I was in fourth grade when Cosmos first aired. My teacher had a poster up about it in the classroom and encouraged us to watch it. I was quite the space geek at the time, and I expected the show to be about space and nothing else, so when it actually aired, I was baffled that it was about the entire history and breadth of science from a truly cosmic perspective. I didn't understand much of the show, but I faithfully watched each episode. I remember to this day sitting in my living room, watching Carl Sagan standing on the cliffs above the sea, saying in that wonderful baritone of his, "The Cosmos is all that is, or ever was, or ever will be."
After three or four episodes aired, we were shopping in one of the local malls (this was when we lived in Portland, OR, so I think it was actually the Washington Square mall), when we spotted the show's companion book. It was something like $19 (hardcovers were expensive back then!), but my parents allowed me an advance of a whole bunch of weeks' allowance to buy it. So for the rest of the series's run, I'd watch and try to follow along in the book. This turned out a little more difficult than I'd expected, as the book is not a transcription of the show (and nor is the show a filming of the book). Both contain material not in the other, and in different sequences.
I was, as I said, only nine. I didn't understand much of the material. A lot of it sailed right over my head. Most of it, actually. But I could sense something big there, and even now, I remember the sense of wonder certain passages of the show and book created in me: the animation detailing the history of human evolution. The 'Cosmic Calendar'. The depiction of Johannes Kepler. Sagan's concern over nuclear weapons. The anecdote of the mathematician who asked his nine-year-old son to name the number depicted by a 1 followed by one hundred zeroes, which the kid called a "googol". (Sagan pointed out that making up names for numbers has a certain charm, especially if you happen to be nine. Which I was.) And all those poetic turns of phrase: "If you wish to make an apple pie from scratch, you must first invent the Universe." "The Martians will be us." "Our obligation to survive and flourish is owed not just to ourselves, but to that Cosmos, ancient and vast, from which we spring."
No, I didn't understand much of Cosmos. But I sensed it. (And I sure loved the pictures. Cosmos was the first truly beautiful book I ever owned. The mass-market paperback edition of the book, with only a small selection of the art in a section at the middle of the book, strikes me as a publishing error of high magnitude.)
Cosmos receded into the background of my life a bit over the rest of my school years. The show never repeated at a point where I could watch it again, and it wasn't until college that I decided to re-read the book in its entirety. This time I understood a lot more of it. During 'May Term' of my junior year of college -- 'May Term' was a four-week 'semester' that came in May, during which students took a single course -- I discovered that this little dump of a video store up on the corner actually had the entire Cosmos series on VHS. I rented them all and, more than ten years after originally watching the show, saw it again. And it deeply thrilled me, again.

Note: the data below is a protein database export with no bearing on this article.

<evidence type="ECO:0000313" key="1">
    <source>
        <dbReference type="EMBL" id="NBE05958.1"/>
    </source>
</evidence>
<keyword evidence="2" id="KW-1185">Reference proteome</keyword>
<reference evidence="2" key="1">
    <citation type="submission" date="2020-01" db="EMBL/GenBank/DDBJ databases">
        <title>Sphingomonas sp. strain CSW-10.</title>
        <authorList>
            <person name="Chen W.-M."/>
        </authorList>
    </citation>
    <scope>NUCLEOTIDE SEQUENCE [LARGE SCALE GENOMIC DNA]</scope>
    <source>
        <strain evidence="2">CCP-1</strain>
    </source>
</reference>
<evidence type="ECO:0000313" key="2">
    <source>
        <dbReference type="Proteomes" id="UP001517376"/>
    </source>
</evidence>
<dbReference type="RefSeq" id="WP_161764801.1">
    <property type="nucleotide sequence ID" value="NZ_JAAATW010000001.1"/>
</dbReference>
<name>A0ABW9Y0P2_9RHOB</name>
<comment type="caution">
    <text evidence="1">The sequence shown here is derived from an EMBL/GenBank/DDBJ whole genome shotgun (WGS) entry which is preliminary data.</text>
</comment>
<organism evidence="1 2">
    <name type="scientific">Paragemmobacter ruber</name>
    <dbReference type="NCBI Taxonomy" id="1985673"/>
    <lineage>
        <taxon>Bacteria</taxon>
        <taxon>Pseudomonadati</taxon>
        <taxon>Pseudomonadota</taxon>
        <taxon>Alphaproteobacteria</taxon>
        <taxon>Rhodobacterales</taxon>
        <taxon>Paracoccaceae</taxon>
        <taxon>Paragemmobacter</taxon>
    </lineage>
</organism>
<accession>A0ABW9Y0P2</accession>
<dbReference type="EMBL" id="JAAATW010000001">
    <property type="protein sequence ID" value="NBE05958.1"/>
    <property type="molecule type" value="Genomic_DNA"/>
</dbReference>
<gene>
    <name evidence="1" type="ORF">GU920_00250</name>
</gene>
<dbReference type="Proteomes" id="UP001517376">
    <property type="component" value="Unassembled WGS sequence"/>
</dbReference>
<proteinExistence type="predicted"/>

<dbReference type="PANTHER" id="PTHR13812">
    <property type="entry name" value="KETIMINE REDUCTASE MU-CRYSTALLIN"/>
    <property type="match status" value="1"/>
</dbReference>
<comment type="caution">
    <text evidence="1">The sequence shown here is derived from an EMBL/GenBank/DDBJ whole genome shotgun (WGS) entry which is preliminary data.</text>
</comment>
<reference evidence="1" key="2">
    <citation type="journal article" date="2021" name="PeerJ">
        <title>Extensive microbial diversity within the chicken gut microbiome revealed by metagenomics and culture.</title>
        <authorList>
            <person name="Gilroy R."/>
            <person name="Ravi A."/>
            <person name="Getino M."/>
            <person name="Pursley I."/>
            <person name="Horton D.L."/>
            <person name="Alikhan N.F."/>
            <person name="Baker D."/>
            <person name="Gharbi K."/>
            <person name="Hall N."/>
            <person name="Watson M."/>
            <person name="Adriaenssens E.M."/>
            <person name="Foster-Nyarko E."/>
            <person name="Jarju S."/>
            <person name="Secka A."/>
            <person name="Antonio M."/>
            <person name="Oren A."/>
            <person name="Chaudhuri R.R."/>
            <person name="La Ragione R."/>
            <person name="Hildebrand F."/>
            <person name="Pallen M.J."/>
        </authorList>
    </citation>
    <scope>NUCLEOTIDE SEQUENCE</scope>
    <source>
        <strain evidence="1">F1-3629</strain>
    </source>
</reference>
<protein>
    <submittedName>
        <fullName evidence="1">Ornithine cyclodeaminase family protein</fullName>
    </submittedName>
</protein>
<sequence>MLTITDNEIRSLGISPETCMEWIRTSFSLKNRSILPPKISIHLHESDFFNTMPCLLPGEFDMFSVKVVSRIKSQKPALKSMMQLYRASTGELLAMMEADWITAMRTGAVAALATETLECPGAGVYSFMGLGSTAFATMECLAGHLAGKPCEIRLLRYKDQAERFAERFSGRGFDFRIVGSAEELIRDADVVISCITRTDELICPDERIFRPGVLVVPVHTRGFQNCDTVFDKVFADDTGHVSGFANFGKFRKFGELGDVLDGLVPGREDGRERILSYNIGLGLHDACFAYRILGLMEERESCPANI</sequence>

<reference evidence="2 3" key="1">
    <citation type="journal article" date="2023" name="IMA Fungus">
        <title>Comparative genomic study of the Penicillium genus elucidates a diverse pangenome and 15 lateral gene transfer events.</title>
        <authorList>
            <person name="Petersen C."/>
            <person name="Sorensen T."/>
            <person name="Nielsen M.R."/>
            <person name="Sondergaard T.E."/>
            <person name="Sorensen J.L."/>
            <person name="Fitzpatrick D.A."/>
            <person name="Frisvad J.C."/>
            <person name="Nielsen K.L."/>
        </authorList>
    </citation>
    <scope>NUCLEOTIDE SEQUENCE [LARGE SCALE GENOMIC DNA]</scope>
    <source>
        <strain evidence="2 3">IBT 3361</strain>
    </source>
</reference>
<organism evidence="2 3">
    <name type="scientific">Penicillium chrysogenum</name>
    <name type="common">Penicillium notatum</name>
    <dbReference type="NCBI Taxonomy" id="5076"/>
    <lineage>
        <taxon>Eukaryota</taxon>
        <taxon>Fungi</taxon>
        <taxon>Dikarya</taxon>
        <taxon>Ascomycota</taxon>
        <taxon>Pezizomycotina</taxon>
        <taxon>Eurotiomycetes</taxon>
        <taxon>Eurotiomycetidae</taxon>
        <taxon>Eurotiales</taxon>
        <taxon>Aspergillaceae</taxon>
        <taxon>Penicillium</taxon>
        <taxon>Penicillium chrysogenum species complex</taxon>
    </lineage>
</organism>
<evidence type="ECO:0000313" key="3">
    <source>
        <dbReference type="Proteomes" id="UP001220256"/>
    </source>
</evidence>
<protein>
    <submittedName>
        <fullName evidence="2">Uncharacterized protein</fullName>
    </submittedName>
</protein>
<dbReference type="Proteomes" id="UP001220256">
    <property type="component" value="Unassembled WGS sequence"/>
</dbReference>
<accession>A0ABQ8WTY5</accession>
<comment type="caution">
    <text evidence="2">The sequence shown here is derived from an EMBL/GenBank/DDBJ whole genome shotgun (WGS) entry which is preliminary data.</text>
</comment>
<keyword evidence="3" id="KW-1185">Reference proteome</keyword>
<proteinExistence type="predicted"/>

I've watched Cosmos again one time since college, although I am in the midst of a re-watch again right now. I'm waiting until I'm done to blog anything about it, if even then; Cosmos is now a classic of science documentary film making, and most folks interested in such things have already seen it. I can say that as a production, it stands up beautifully; some of the science is obviously dated, but the show's overall theme of science as a candle in the dark (as Sagan would later call it in his book The Demon Haunted World) is as important and hopeful as it always was. And you know what? Over the last few years, as the Buffalo Bills have turned in one crappy season after another, I've turned to movies when I've reached a point where I no longer wanted to watch the Bills. And Cosmos is perfect viewing for turning around that "My football team just got crushed" funk. Who cares that the Bills just lost 39-2! The Cosmos awaits, man!
Carl Sagan's death continues to strike me as an awful tragedy. I'm not sure anyone is out there right now who can bring such a sense of poetry to writing about science. There's precious little science writing out there right now that shows that Sagan-esque quality of evocation of "sensawunda", and some of what's out there right now is smug in tone when it should soar.
I've read a large number of Sagan's other works -- not all of them, but a bunch. I must admit that when I tried his one novel, Contact, I did not much like it, although I greatly admired the film that was eventually made from it. I wish he'd had the opportunity to write more. As a close to this post, here's another quote of his, not from Cosmos, but from his essay "A Sunday Sermon", reprinted in the collection Broca's Brain. I've had cause to think of this quote a great deal lately.
My deeply held belief is that if a god of anything like the tradition sort exists, our curiosity and intelligence are provided by such a god. We would be unappreciative of those gifts (as well as unable to take such a course of action) if we suppressed our passion to explore the universe and ourselves. On the other hand, if such a traditional god does not exist, our curiosity and our intelligence are the essential tools for managing our survival. In either case, the enterprise of knowledge is consistent with both science and religion, and is essential for the welfare of the human species.
Thank you, Dr. Sagan.